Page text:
The first few minutes of the race were pure bliss! A wide-open Yonge St., with no runners for most of a kilometre (they had gotten a five minute head start) meant a smooth start to our run.

A few minutes in and we had come up to the back of the crowd, and the real work began. Now my runners had to weave me between the other racers as we overtook pretty much everyone we came up to. The guys would take turns with each person pushing for 500m intervals, and the other two running just ahead and on either side as ‘wing men’ to clear a path. We were moving along at a wonder 5 min/km clip!

Then, just after the 2km mark, as we were doing a handover, Janel caught his foot on the edge of a huge pothole and went down – hard! We paused to help him up and bring him over to the side of the road, but it was obvious that his race was over for the day. His shoe was split, the knee of his pants was torn, and within moments his ankle and foot were swelling.

Though we were devastated to loose him, we called Carolann and relayed our coordinates, and a race volunteer stayed with Janel and he waved us back into the race.

Now Elijah and Trevor had to amp up their game. The guys continued to rotate back and forth as we entered back into the melee of the race. We found that with only two runners it was harder to find a path through. After a few minutes we realized why – this race hadn’t banned headphones, and almost all of the runners were lost in their own world! No one was expecting a large stroller with two strong runners to come barreling past them, and it was difficult to get their attention.

That being said, a teenager on a mission is hard to ignore, and Elijah soon found a way to make a path through the crowd.

We zigged and zagged down Yonge St., took the turns at the bottom nice and wide and finally merged with runners about our speed as we crossed onto the bottom of Spadina and down under the Gardiner to the finish line!

A beautiful day, and a beautiful first race!!


Introducing Me

I’d like to take a moment to introduce myself 🙂

My name is Heather Morgan, and I’ve always loved being active. Despite physical disabilities that resulted in over a dozen surgeries, I’ve always found ways to participate in physical activities: an 80 km canoe trip and the Barrie Sprint Triathlon are just two of the highlights from recent years.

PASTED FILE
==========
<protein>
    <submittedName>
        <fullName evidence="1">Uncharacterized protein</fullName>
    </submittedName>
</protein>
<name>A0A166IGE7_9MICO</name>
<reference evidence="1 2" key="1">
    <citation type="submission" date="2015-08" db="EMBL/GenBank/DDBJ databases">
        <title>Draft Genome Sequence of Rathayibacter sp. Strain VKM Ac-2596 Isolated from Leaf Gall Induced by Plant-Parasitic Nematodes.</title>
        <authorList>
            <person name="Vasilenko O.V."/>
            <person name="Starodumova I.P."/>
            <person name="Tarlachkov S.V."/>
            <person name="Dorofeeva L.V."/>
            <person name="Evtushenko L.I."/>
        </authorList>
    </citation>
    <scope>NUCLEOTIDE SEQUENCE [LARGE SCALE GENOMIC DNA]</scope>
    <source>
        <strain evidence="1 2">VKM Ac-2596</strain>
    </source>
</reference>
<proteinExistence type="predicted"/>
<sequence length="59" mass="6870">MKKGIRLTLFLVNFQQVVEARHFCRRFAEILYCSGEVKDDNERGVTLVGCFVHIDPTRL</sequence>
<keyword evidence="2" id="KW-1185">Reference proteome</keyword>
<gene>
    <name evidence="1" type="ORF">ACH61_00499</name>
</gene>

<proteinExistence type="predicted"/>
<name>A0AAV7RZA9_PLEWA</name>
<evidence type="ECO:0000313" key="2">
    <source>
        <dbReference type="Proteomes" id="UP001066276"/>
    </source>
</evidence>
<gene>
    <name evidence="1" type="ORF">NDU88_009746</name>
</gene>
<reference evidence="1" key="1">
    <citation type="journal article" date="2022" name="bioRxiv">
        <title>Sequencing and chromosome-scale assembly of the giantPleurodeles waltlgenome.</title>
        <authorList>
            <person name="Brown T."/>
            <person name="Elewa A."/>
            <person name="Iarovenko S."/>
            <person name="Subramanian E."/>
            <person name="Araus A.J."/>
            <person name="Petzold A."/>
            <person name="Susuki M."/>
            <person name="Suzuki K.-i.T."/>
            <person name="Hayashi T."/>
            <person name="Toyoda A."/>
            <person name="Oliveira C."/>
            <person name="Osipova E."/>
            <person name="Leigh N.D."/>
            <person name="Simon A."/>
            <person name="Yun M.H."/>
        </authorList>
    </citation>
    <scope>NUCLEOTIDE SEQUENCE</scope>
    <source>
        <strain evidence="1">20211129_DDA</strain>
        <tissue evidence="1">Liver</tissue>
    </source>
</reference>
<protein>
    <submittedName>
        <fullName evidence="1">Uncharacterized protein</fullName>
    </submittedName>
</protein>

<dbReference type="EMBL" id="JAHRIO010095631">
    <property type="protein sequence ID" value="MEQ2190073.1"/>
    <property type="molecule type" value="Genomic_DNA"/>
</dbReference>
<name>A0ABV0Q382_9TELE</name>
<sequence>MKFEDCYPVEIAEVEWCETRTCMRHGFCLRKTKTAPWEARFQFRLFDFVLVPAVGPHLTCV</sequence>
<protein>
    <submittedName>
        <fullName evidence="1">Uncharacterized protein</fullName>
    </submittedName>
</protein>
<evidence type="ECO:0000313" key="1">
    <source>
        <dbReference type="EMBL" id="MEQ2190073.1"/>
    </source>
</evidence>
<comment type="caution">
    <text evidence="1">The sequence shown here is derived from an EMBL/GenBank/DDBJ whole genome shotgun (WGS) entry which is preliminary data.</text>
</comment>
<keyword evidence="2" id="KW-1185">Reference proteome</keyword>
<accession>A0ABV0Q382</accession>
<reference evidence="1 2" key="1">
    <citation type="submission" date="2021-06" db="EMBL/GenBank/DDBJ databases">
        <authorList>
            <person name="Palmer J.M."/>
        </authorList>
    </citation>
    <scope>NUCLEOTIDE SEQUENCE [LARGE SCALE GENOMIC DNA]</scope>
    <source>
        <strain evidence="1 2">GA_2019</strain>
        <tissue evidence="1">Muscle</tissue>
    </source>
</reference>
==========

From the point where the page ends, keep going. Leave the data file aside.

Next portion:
But last fall something happened. My energy plummeted, I developed extreme fatigue and muscle weakness, and I almost entirely lost the ability to walk. Despite rounds of specialist appointments and weeks in the hospital, we still have no answers as to what is wrong with me – no label to help understand the new world I find myself in. What I do know is that I now use a wheelchair to get around, and my autistic husband and autistic teenagers and I are slowly coming to grips with a new – but very different – ‘normal’.

The transition hasn’t been easy, however through an organization called myTeam Triumph Canada we were recently able to pair my husband’s love of long distance sports with my physical limitations and run the Toronto Sporting Life 10K. What an incredible experience!!

Two of the most challenging aspects of any chronic illness or disability are maintaining good mental health in the midst of the process and finding ways to maintain your marriage and other relationships to help you get through. The experience of doing the 10K race gave us a window into a way to help us navigate both of these challenges – training and racing!

So as we set out on this new journey, I thought I would try to chronicle the process. I have lots of ideas in store for what I might get up to, and all of them will be powered by love!